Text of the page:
Let me start with a question people ask me when I tell them I spent a weekend getaway in Memphis: “So, why Memphis?”

I needed to get away. The “staycation” I took in April was basically a cold, miserable rainout. I decided it was going to be either Nashville or Memphis, because I hadn’t been to either city and I needed to be somewhere where there would be good music, hot sun, and Southern vibes. I’ve been boycotting the US since #45 took office (in case you feel this is an idle threat considering I live in Toronto, I have close family in Texas) but I seriously needed to get the fuck out of Canada and Europe was too expensive and logistically unfeasible for a weekend getaway.

I did my research and was swayed by three things: downtown Memphis was quoted as being very walkable (which meant that I didn’t need to rent a car if I wanted to get around), Memphis has blues whereas Nashville has country (no disrespect to the latter, but I lean heavily towards the former), and, in the words of someone on Reddit, “Frank Black never wrote about Nashville.”

Done deal.

There’s something about grabbing a travel bag and going somewhere alone, whether it be a country or city you haven’t been, and all you have to go on is some preliminary research and intuition. I wanted the three Bs: blues, booze, and BBQ. As long as I could secure those things, the rest would sort itself out. I prefer to immerse myself and come to my own conclusions.

This is the point where I should get something out of the way: you can’t talk about Memphis without talking about race. The city’s composition is over 60% Black. When I skimmed some forum posts about where to go and how to get around Memphis, I would come across terms like “rough areas” and “locals” (as in, don’t take public transit because only locals do that). While not explicit those terms can very easily be cover-talk for Black, as in “Black neighbourhoods” (rough areas) and “Black people” (locals). This is the place where Martin Luther King Jr. was assassinated while intervening in a sanitation workers’ strike.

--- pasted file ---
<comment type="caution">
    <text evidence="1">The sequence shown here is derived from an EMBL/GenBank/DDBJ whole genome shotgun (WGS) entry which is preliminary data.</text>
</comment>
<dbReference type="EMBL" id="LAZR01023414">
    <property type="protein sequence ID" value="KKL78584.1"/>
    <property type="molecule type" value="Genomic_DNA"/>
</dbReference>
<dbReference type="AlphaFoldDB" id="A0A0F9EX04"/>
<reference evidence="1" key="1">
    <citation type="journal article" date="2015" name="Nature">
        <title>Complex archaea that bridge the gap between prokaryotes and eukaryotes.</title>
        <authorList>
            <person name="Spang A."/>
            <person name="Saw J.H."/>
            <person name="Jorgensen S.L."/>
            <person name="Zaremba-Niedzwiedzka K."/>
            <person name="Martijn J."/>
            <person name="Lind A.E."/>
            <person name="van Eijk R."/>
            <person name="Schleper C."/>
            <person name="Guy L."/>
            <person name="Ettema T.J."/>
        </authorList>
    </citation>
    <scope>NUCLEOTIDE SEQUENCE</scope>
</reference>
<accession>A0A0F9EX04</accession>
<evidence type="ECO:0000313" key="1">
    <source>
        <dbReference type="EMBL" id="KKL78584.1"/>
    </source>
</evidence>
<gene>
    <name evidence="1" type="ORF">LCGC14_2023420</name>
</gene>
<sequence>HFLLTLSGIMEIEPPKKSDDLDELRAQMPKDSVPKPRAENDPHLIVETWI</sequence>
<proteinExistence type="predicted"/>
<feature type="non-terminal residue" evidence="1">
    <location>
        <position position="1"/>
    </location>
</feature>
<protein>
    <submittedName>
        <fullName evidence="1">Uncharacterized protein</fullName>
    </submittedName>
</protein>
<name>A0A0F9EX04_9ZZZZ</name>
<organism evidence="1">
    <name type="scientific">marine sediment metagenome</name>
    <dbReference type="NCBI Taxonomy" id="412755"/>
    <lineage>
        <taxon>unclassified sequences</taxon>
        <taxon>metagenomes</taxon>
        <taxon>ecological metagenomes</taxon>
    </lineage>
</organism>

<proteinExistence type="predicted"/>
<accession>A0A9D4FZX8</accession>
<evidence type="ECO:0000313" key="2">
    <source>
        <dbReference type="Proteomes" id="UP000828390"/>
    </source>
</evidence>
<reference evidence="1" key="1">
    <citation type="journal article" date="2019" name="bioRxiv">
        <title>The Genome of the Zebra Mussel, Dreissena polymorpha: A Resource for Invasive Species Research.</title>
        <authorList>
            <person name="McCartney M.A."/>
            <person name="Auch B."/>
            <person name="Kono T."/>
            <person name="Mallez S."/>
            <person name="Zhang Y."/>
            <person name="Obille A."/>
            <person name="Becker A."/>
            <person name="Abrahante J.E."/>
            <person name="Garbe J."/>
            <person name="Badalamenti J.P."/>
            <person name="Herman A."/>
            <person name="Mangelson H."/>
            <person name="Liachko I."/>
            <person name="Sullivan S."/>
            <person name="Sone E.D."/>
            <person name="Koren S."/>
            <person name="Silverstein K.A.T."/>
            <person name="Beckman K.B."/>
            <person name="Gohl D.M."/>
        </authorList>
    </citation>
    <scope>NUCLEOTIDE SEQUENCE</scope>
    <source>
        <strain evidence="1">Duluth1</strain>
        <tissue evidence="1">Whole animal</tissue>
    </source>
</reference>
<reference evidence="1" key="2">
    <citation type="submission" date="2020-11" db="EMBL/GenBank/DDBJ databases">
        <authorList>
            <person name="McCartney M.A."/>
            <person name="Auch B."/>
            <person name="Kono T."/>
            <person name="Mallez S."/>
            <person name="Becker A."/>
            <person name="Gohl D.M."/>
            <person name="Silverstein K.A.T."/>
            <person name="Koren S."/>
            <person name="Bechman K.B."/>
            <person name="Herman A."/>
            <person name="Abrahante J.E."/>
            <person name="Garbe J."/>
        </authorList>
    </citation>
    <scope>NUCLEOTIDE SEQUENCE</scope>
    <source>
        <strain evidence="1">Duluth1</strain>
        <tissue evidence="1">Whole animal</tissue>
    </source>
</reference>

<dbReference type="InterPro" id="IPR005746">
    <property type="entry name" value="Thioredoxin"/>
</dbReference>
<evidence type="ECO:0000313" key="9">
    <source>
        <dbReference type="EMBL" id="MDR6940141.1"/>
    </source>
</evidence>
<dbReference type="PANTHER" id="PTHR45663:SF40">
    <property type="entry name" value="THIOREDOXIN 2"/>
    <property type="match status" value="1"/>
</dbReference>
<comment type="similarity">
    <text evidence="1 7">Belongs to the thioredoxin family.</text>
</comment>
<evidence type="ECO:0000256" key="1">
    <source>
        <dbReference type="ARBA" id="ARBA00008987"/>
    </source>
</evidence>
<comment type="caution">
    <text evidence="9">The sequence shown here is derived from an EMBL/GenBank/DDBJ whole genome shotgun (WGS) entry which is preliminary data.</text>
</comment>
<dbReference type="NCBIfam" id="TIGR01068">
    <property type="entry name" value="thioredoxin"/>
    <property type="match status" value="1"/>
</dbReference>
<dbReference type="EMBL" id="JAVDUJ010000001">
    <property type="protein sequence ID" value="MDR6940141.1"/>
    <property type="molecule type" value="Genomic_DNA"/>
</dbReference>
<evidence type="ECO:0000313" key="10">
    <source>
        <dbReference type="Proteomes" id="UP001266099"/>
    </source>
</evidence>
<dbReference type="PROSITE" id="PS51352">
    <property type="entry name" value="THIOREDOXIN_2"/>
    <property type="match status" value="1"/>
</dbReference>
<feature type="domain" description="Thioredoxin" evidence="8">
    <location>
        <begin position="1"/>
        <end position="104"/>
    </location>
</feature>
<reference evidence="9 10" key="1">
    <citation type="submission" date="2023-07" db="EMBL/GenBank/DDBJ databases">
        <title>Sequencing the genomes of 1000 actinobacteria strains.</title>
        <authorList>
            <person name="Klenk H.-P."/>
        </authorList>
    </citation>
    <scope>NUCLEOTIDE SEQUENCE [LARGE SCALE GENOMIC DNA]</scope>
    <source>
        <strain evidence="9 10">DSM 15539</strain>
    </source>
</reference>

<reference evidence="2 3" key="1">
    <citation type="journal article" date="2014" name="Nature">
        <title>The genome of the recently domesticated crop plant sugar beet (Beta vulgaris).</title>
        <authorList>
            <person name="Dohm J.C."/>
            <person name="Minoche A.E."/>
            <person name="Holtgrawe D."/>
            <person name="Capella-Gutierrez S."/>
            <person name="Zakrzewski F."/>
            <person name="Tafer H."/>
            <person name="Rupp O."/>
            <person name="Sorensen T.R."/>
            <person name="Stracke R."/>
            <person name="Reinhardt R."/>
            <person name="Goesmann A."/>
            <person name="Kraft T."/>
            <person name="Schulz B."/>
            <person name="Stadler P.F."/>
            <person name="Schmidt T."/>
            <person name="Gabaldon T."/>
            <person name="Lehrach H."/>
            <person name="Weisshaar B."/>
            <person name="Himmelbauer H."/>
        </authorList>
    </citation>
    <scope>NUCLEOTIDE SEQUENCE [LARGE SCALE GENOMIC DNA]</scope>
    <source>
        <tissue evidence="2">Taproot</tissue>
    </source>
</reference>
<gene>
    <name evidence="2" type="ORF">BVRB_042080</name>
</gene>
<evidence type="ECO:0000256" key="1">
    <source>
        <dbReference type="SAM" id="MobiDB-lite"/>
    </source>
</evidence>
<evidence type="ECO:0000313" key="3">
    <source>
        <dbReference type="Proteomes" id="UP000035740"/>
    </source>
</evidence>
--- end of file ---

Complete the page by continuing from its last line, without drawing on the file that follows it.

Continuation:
You can go to Memphis and pretend that Elvis didn’t exist (seriously, there are few signs, literal or figurative, of the other King outside of Graceland). But you can’t go to Memphis and pretend that Martin Luther King Jr. didn’t. Getting back to my 3Bs ethos, the first thing I did when I walked out of the airport was direct a taxi driver to a BBQ place downtown. As I got out of the cab and looked around me (this is in a former warehouse and light industrial district which has gentrified over the last 5 years), I looked across the street and saw the Lorraine Motel.

Exterior of the Lorraine Motel, Memphis TN
Exterior of the Lorraine Motel, Memphis TN

This is both the home of the Civil Rights Museum and, more significantly, the place where MLK was fatally shot on the second floor balcony. Now, I knew the Museum was downtown, however, when your only point of reference is Google Maps I didn’t realize it was also smack dab, right across from a popular BBQ joint. And so, I proceeded to eat a beef brisket sandwich (which was divine, btw) while staring at a very sobering national monument. Continue reading “Memphis”